Your Organisation Viewed as a Collection of Capabilities

March 27, 2021

Image: Deadman Ranch Ancient Buildings, Public Domain on

(This post is second in a series. Part one, “Is Your Organisation Broken?” sets the scene for this post’s proposal of a new way to look at organisations.)

UPDATE (Sat, 22nd January, 2022) - Changed “service” to “capability” and added another: “Org Design” to the table. UPDATE (Sat, 29th May, 2021) - Added another service: “Membership” to the table.

I’ve wondered for a long time if there’s value in looking at all organisations through a lens which treats employees as consumers of capabilities the organisation provides, and then asks “how does the way you organise provide these capabilities?”

This might seem a bit meta, so here’s two examples. The multinational conglomerate Acme Corp follows a “traditional” model of organisations in that it is hierarchical, and bureaucratic. This model offers capabilities such as “work allocation” and “decision making” and in both cases (at least officially) these capabilities are provided via a “performed by a named individual at the appropriate level of management who follows a documented process” approach.

Meanwhile the small startup Mom & Pop Soda Shop Inc follows a “trust” model in that anyone is expected to spot things which need to be done, and are permitted to do them. This model comprises the same capabilities (“work allocation” and “decision making”) but here both are provided via a “all employees are empowered to do the right thing ad hoc and whenever required” mechanism.

How different organisations provide these “internal” capabilities will clearly vary greatly, but I think (bear with me) that there is a finite set of capabilities that all organisations provide purely by dint of their being an organisation. Sometimes an organisation will provide one or more of these capabilities explicitly, and other times it will provide some of them implicitly (or even by accident). Furthermore, some capabilities will be provided officially, and others unofficially. Sometimes both types will be at play at once, one most likely working more efficiently than another.

Finally, please note that this breakdown says nothing about the quality or fit of any of the capability implementations in a given organisation. The capabilities as delivered might be terrible, or they might be excellent. They might conflict with or contradict one another.

With this in mind we can get to the capabilities themselves. I am no org-design expert (I’ve just read a lot, and consulted in a lot of places, and like to nerd-out and find how other folks organisations work) but I hope that the items on this list are both collectively exhaustive and mutually exclusive. Finally I’ve tried to put them in order of importance. It is likely that in all organisations the first two capabilities are explicit. Only in larger organisations might later / all other capabilities be so.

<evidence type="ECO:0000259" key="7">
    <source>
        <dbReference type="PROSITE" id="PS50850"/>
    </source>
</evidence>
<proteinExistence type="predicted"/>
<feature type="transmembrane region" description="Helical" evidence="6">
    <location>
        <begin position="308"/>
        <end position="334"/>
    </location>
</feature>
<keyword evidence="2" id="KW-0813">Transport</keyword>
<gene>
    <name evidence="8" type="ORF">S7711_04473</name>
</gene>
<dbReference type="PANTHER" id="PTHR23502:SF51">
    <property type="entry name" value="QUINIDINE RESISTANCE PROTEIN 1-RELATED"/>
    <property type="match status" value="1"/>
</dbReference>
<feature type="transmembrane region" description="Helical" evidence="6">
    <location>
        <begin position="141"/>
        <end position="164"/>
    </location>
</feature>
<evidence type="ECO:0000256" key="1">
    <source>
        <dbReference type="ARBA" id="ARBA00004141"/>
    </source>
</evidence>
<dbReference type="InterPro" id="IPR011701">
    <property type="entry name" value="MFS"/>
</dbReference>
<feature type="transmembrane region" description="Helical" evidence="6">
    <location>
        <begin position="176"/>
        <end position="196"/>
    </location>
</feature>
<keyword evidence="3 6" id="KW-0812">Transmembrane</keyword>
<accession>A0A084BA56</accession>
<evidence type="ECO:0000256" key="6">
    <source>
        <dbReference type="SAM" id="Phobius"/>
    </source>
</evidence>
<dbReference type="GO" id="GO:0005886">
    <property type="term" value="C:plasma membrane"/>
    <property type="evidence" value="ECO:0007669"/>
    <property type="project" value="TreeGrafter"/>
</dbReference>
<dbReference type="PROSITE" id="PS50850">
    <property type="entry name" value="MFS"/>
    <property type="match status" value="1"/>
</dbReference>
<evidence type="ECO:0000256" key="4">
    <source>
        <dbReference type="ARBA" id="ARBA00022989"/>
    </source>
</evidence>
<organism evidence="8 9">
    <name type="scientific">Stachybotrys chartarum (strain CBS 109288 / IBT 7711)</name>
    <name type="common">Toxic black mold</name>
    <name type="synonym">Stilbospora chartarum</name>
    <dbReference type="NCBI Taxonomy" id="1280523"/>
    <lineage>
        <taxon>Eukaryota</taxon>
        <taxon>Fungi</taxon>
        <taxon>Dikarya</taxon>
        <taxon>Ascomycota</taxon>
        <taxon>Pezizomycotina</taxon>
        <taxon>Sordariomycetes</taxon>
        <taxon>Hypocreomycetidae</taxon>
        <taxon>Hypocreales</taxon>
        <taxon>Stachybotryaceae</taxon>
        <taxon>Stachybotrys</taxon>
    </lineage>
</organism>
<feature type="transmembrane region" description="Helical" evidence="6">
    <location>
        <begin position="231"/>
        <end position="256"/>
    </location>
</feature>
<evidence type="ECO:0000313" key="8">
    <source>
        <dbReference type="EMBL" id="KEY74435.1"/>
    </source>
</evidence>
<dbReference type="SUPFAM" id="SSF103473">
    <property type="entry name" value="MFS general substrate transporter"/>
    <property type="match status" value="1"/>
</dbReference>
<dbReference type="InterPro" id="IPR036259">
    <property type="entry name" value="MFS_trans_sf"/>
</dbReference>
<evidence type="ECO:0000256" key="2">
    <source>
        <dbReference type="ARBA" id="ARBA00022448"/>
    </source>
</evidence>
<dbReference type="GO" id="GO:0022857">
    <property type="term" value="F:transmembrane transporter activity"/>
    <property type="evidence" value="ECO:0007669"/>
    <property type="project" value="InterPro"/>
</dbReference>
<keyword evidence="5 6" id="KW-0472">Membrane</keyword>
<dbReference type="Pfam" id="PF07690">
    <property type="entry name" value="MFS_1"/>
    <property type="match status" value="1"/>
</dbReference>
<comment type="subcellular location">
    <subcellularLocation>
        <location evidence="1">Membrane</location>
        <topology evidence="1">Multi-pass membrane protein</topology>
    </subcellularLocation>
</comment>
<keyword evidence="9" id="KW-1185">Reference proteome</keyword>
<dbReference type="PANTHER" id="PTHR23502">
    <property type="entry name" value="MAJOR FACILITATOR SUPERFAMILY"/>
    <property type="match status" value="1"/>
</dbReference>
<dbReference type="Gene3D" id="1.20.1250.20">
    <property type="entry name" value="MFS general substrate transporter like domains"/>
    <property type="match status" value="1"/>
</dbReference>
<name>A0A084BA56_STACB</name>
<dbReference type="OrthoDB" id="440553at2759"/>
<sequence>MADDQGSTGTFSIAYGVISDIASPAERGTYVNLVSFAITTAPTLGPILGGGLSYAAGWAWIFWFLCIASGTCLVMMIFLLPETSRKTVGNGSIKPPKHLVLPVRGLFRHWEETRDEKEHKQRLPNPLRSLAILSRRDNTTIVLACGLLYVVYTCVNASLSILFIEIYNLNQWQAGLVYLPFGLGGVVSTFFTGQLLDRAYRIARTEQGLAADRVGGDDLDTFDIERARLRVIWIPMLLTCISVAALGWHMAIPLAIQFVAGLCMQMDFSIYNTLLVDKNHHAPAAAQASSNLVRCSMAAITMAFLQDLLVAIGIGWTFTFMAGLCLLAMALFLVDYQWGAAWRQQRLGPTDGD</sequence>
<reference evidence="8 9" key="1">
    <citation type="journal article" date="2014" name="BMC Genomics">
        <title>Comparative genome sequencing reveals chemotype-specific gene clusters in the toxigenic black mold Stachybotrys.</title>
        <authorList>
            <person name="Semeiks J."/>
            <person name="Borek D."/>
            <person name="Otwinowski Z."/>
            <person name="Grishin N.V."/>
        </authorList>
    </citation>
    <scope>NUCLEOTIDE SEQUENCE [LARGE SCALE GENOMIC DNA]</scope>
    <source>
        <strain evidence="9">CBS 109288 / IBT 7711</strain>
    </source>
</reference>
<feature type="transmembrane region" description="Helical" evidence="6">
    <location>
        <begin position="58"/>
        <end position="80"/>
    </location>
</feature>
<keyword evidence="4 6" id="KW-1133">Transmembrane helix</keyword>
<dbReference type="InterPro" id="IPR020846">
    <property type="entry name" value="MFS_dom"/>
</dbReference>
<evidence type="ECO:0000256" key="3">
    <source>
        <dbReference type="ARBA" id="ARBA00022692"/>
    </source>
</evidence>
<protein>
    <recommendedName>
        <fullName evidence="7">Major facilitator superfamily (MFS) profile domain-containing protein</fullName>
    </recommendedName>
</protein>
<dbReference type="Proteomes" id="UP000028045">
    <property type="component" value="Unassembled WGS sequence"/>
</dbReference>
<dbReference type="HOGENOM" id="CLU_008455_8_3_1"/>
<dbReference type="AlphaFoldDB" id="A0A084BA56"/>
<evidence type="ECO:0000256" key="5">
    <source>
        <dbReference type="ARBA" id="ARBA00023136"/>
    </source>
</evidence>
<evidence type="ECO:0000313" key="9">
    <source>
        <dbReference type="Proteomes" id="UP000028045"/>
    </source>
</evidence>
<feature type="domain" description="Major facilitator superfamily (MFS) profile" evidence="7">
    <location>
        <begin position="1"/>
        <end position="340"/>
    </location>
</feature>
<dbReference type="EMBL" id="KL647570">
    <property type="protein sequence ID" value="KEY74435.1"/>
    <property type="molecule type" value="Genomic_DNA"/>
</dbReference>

I’ve tried to use a representative way of representing this which names the capability, gives the need it meets, the outcome it provides, and the value it delivers.

Capability Need Outcome Value
Membership Who is part of (and who isn’t part of) the organisation Members are sought, join and leave The right people are involved in the organisation.

Skill / resource allocation

Right people with the right tasks and required resources to perform them

Tasks and resources allocated.
Tasks performed

Quality outputs.
Personal sense of purpose


Timely and accurate information required to perform a task

Information at the right place at the right time

Efficient and productive organisation

(Long term) direction

Strategy/vision/mission/goals based on sensing world outside the organisation

Alignment and focus of effort (decision criteria)

Organisational purpose


Good decisions made efficiently and effectively

Timely decisions rapidly made

Progress aligned with direction.
Efficient use of people’s efforts


Groups of people (and resources) doing the right thing at the right time.
Keep in sync with others

Co-ordinated activities and allocation of resources

Reduction in waiting / blocking


Clarity on what the organisation values and what it will (and won’t) tolerate

No “rogue” (i.e. contrary to the constitution) elements

Clear checks and balances


Recognition for my skills and contribution (my value to the organisation)

Salary, job title, etc.

Sense of self-worth

Conflict management

People held to account for their actions (or lack of them)

Alignment to “rules of the game” and social norms.
Conflict resolution

Increased collaboration.
More efficient delivery of organisational goals


Personal development, additional / improved skills

Better skills available within the organisation
Feeling of personal satisfaction

Greater organisational productivity. Increased loyalty to the organisation

Org design

Skills and insights in the membership deployed effectivel and efficiently

Org achieves its goals as closely as possible

Org structure is an enabler / multipler

That’s it for now. In my following posts I want to look at various organisations and organisational styles and see how these capabilities might map onto them. The next one takes these capabilities as a lens and looks at a descripton of the “Silicon Valley Autonomous-Engineer Model” with all its pros and cons.

Your Organisation Viewed as a Collection of Capabilities - March 27, 2021 - {"name"=>"Andrew Harmel-Law", "github"=>"andrewharmellaw", "twitter"=>"al94781"}